Séminaire LJKDonnées et Aléatoire Théorie & Applications

Le Jeudi 30 Janvier 2020 à 14h00 en Salle 106  Batiment IMAG

Séminaire de Mr Gilles STUPFLER (ENSAI)

Characteristic functions as offshoots of multivariate extreme value theory

Résumé:

Multivariate extreme value theory, namely the definition and study of extreme events in several dimensions, has been largely developed over the last 30 years. One particularly interesting framework for multivariate extreme value theory is obtained by extending the univariate definition of extreme value distributions, found from the convergence of linearly normalised sample maxima, to the multivariate case via the use of the componentwise maximum operator. This gives rise to the class of multivariate maxstable distribution functions. A theory of multivariate regular variation, at the heart of which the angular measure lies, can then be written and constitutes a reasonable framework for inference about extreme events in multidimensional settings.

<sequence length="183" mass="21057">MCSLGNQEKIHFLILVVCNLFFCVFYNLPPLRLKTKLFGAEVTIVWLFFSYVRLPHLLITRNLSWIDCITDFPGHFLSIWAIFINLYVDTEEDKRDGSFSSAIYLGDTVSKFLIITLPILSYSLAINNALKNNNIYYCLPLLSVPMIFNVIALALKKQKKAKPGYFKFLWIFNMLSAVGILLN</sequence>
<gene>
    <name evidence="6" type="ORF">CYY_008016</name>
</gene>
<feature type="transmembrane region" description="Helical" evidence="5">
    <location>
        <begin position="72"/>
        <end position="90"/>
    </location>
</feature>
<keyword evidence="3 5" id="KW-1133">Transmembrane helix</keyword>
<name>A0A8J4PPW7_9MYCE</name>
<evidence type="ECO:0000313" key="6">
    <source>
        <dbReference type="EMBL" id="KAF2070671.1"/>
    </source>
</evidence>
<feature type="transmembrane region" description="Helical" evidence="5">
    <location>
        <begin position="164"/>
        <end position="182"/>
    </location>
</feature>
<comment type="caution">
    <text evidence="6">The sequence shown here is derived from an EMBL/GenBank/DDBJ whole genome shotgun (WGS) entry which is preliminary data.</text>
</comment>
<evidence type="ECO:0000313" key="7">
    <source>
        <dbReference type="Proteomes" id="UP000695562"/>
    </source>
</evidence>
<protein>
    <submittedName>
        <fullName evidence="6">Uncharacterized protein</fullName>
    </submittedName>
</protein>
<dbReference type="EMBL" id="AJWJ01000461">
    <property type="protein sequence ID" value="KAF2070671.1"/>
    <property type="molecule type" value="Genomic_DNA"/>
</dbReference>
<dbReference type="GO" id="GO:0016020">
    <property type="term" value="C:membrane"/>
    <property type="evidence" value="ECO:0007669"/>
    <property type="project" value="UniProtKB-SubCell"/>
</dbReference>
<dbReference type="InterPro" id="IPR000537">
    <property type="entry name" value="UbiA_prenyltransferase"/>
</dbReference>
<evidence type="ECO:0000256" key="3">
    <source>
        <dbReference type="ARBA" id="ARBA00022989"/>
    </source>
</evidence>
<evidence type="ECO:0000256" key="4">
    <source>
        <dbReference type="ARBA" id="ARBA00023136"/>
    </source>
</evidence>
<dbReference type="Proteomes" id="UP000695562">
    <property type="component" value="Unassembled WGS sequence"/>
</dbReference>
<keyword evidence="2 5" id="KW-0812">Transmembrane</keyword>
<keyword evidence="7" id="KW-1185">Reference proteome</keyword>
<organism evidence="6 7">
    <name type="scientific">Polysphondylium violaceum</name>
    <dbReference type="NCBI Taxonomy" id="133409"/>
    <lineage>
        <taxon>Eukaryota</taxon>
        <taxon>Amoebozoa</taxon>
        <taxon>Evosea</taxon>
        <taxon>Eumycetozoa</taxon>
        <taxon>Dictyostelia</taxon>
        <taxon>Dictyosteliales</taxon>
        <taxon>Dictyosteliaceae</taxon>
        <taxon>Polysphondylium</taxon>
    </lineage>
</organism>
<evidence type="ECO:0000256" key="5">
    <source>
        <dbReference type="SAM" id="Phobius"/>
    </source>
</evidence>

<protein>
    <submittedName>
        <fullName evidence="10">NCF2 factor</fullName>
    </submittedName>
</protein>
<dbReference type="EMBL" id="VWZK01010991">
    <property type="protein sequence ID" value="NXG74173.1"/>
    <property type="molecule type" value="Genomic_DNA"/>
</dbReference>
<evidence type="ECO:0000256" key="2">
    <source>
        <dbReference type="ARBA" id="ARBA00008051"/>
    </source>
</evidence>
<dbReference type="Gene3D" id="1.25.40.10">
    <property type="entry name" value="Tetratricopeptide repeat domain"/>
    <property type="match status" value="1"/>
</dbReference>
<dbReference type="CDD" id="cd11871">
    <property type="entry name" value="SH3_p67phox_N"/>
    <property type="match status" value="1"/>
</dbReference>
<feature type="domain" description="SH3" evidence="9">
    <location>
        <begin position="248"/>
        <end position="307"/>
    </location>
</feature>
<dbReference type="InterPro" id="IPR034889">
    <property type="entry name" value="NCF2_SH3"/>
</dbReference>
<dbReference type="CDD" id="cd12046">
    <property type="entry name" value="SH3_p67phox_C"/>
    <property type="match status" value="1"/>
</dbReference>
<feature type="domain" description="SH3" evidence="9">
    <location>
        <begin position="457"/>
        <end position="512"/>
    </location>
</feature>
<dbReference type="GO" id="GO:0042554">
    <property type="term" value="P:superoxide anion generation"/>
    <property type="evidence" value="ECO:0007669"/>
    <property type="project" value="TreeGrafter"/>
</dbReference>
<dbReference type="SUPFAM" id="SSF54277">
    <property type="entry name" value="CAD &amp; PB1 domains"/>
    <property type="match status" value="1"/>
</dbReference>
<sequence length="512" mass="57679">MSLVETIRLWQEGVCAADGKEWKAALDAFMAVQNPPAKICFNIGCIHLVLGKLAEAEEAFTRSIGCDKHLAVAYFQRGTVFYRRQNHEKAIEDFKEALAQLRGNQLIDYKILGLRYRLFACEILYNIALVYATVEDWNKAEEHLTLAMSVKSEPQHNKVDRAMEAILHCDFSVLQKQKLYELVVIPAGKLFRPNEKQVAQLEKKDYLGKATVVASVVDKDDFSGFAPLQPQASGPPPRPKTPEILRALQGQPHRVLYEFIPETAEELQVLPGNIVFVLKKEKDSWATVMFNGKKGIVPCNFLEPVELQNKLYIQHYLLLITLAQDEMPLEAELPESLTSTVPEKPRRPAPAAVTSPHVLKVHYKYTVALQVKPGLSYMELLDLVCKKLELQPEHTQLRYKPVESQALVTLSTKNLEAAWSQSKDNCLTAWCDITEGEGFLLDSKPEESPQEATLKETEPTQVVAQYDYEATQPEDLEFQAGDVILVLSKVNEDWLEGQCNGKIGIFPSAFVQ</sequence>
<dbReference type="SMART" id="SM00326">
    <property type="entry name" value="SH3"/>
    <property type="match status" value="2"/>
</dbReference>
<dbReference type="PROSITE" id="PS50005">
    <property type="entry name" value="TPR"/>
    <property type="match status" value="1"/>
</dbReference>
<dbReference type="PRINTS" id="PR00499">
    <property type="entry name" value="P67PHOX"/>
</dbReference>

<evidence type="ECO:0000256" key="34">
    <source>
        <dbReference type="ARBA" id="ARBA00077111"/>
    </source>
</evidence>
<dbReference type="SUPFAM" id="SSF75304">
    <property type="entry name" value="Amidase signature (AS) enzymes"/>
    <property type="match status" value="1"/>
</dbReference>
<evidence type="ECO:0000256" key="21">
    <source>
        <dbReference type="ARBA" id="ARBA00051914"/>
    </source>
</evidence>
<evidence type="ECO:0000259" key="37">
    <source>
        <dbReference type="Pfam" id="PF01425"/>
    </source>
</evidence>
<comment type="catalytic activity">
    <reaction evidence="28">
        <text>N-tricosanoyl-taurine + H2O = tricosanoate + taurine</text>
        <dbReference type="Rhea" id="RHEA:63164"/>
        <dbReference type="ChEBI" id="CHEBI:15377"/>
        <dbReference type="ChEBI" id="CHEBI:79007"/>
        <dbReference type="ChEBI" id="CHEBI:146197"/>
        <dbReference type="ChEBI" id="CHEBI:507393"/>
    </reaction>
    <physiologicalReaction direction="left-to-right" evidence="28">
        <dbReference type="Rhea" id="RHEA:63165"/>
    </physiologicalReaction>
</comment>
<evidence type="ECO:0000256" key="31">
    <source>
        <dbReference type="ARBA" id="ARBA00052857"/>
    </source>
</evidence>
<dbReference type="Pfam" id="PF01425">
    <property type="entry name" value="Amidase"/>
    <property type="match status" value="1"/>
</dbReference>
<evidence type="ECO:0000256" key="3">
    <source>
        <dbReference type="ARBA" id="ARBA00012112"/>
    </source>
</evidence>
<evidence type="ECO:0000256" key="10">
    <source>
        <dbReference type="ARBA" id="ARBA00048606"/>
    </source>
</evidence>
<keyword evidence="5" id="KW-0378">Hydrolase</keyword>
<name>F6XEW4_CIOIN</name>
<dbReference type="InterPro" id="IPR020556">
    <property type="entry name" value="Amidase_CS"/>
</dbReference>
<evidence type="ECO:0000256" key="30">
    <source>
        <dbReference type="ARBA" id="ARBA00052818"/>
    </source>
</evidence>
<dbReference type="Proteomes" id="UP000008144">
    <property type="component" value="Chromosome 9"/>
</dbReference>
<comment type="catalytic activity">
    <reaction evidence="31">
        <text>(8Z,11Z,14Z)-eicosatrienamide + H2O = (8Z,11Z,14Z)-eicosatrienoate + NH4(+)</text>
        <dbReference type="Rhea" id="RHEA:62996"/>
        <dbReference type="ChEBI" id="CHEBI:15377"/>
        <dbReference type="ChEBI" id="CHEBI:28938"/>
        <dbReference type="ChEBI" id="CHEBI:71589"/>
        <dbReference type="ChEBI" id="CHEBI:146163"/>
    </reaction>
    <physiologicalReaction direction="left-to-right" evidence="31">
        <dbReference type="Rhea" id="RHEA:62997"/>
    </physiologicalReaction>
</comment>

Although this is by no means obvious, a common thread through multivariate extreme value theory can be found using the notion of Dnorm: loosely, there is a simple, explicit onetoone correspondence between maxstable distributions with negative exponential margins and the set of Dnorms. These norms have mainly been studied for their potential to unify the presentation of multivariate extreme value theory and trivialise certain proofs, such as those of Takahashi's characterisations of complete dependence or independence of the components of a maxstable distribution. As a mathematical object themselves, however, Dnorms are interesting as well, and their theory remains in full development. I will here introduce the notion of Dnorm and then present two offshoots of multivariate extreme value theory inspired by this concept, which I will call the max and mincharacteristic function. I will present some interesting properties of such functions (they characterise distributions, are compatible with weak convergence, have simple closed forms for Generalised Pareto distributions...) and will discuss potential applications in statistics. [Joint work with Michael Falk, University of Wuerzburg]